You can also use your own worksheets and activities and simply use this idea, of course! My biggest recommendation is to make sure the activity types aren't new in the binders so kids can do them independently without needing directions.

Any additional advice?

I already mentioned this but make sure you get heavy duty sheet protectors if you're going to make the fastener tape activities so they don't rip when kids take the pieces on and off.

Also - I already mentioned this too but these DO take a bit of time to prep each one. I recommend making ONE to see how long it takes you before you commit to making one for every sound you learn. You can really adjust how much you put in them to make prep take longer or less time as well. You could easily start out with binders that only have 10 pages in them - a few worksheets and a few activities. You can build them later and slowly make them thick like mine have become. Mine didn't start out that way! I added to it as I thought certain worksheets or activities would be fun to include. The great thing about a binder is you simply unclick and click it to add or take away pages. A 10 page binder for each sound is still AWESOME.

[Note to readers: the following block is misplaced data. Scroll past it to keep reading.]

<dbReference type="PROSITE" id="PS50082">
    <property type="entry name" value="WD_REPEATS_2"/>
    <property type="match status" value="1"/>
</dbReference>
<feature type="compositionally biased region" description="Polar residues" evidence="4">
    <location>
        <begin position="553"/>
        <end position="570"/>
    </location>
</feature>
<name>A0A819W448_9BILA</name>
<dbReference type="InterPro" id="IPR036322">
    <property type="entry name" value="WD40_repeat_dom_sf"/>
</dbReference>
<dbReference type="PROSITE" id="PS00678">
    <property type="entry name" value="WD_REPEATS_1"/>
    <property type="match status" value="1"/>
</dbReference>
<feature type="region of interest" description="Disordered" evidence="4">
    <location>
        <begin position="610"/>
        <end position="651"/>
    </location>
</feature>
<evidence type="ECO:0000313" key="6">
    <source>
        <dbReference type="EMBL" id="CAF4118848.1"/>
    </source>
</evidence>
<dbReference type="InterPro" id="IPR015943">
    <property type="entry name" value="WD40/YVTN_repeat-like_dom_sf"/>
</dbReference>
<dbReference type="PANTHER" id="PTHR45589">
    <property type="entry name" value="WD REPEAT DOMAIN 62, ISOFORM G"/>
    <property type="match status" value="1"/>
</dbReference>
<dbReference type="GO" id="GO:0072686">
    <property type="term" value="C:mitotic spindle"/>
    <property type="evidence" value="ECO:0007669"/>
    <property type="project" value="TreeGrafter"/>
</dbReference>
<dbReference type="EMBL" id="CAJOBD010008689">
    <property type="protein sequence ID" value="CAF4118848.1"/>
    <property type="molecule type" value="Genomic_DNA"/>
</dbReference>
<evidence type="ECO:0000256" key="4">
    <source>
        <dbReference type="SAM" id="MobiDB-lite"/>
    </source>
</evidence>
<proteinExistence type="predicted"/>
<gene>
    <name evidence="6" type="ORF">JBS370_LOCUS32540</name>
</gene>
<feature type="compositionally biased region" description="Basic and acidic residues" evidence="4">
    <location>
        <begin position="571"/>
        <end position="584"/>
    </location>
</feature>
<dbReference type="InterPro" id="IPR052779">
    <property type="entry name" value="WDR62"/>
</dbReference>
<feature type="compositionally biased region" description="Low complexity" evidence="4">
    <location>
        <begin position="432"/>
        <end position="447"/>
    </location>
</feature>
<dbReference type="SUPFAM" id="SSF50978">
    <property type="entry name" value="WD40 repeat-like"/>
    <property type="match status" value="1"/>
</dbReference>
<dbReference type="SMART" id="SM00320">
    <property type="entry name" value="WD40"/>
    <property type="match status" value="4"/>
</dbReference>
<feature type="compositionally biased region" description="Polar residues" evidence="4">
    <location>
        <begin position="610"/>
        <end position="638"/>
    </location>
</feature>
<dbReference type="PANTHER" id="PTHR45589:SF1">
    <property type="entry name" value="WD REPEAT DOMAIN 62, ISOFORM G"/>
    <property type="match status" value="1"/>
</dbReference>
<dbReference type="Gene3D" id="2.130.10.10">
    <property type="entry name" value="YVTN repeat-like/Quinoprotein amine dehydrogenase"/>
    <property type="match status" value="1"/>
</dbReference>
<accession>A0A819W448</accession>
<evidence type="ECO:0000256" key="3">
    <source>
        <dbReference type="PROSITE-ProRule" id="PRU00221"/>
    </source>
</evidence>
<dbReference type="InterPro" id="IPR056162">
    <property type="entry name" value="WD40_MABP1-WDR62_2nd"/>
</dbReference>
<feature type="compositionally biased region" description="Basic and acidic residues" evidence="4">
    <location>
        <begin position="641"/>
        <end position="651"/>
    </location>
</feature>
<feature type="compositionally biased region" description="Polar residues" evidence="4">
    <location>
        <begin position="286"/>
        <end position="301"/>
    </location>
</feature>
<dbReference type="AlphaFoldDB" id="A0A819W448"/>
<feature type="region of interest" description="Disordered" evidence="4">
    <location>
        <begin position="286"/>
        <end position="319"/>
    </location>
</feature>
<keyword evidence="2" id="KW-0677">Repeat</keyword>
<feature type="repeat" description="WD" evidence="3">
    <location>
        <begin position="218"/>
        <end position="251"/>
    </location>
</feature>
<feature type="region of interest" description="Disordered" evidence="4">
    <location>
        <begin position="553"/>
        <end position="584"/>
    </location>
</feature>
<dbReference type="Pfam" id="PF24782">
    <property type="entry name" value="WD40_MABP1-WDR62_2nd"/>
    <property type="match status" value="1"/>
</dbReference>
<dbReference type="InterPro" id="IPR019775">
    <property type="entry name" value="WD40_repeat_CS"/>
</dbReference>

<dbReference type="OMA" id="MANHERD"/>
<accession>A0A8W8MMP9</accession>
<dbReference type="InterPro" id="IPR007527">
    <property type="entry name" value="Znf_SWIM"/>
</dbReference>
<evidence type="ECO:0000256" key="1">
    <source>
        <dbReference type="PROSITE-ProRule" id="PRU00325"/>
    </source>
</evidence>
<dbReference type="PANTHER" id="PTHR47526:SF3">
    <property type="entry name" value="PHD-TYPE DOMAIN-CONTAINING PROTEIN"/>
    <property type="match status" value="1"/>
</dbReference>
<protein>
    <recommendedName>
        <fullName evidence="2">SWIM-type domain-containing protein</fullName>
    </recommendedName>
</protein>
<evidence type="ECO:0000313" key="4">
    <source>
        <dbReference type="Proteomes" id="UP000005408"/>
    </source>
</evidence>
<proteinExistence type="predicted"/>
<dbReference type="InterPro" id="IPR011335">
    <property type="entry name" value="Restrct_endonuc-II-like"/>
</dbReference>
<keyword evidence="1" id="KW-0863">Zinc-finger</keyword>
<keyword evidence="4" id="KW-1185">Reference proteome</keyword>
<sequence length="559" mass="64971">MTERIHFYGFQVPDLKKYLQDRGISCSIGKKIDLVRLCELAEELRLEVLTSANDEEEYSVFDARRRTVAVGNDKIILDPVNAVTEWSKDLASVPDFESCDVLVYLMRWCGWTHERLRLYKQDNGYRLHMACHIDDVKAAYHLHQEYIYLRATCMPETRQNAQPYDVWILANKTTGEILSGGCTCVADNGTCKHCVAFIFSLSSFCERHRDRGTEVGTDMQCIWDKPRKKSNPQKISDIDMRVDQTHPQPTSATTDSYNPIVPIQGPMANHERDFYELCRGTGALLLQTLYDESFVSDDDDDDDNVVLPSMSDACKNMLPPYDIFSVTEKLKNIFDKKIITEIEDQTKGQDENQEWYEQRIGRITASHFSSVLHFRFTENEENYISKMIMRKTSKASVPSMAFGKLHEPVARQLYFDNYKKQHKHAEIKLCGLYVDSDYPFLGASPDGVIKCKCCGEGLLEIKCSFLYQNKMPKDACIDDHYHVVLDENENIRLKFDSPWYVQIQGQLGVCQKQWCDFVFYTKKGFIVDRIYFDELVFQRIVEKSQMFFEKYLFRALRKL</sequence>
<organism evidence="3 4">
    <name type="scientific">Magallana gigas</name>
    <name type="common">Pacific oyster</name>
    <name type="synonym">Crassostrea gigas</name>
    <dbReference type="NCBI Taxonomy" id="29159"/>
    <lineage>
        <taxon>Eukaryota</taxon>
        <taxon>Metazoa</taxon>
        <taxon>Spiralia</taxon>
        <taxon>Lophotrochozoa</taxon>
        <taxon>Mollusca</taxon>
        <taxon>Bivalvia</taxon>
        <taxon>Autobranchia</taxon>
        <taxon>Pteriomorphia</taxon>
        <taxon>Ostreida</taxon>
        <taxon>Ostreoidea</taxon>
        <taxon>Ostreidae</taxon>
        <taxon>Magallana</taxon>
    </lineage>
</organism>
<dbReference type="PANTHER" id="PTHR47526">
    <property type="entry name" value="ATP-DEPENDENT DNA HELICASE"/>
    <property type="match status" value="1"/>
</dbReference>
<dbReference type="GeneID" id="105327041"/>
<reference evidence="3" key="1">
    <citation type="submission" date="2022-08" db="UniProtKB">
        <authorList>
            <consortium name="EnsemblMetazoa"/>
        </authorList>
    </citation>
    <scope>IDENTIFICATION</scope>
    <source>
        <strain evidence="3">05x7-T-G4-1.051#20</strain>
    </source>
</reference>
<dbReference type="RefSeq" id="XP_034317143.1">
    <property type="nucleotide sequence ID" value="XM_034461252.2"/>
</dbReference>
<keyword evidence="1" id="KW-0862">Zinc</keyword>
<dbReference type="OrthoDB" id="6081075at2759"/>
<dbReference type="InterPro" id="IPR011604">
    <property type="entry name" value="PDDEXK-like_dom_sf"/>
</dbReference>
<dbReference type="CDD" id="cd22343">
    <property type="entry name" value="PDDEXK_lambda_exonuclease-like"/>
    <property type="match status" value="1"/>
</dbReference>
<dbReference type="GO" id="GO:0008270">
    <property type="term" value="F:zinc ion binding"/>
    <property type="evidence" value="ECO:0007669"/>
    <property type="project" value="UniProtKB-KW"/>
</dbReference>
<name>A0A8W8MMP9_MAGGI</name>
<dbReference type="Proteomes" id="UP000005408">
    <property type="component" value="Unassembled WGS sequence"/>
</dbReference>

I know many people don't but if you do have volunteers, you can give them the sheets you want in the binder in order and have them slide them in the sheet protectors back to back for you. That would save a ton of time prepping! Prep them for the volunteer by putting the papers for each binder in an empty binder (be mindful of which ones will be back to back and next to each other when you're putting them in order) and have them stuff them. I personally like doing that myself so I can make the binder exactly how I want it but it really would save a lot of prep time to enlist help putting the pages in.